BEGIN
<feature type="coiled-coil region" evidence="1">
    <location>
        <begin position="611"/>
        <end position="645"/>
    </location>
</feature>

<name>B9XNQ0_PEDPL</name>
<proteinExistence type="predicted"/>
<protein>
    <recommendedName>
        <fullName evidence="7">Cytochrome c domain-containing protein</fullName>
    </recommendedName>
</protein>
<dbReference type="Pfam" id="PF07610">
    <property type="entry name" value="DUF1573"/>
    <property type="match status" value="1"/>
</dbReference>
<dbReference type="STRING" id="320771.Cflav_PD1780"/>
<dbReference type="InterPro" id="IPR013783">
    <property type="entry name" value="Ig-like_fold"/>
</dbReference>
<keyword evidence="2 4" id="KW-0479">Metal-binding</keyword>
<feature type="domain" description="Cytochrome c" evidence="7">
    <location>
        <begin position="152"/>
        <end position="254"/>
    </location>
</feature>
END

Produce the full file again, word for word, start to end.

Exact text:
<feature type="coiled-coil region" evidence="1">
    <location>
        <begin position="611"/>
        <end position="645"/>
    </location>
</feature>

<name>B9XNQ0_PEDPL</name>
<proteinExistence type="predicted"/>
<protein>
    <recommendedName>
        <fullName evidence="7">Cytochrome c domain-containing protein</fullName>
    </recommendedName>
</protein>
<dbReference type="Pfam" id="PF07610">
    <property type="entry name" value="DUF1573"/>
    <property type="match status" value="1"/>
</dbReference>
<dbReference type="STRING" id="320771.Cflav_PD1780"/>
<dbReference type="InterPro" id="IPR013783">
    <property type="entry name" value="Ig-like_fold"/>
</dbReference>
<keyword evidence="2 4" id="KW-0479">Metal-binding</keyword>
<feature type="domain" description="Cytochrome c" evidence="7">
    <location>
        <begin position="152"/>
        <end position="254"/>
    </location>
</feature>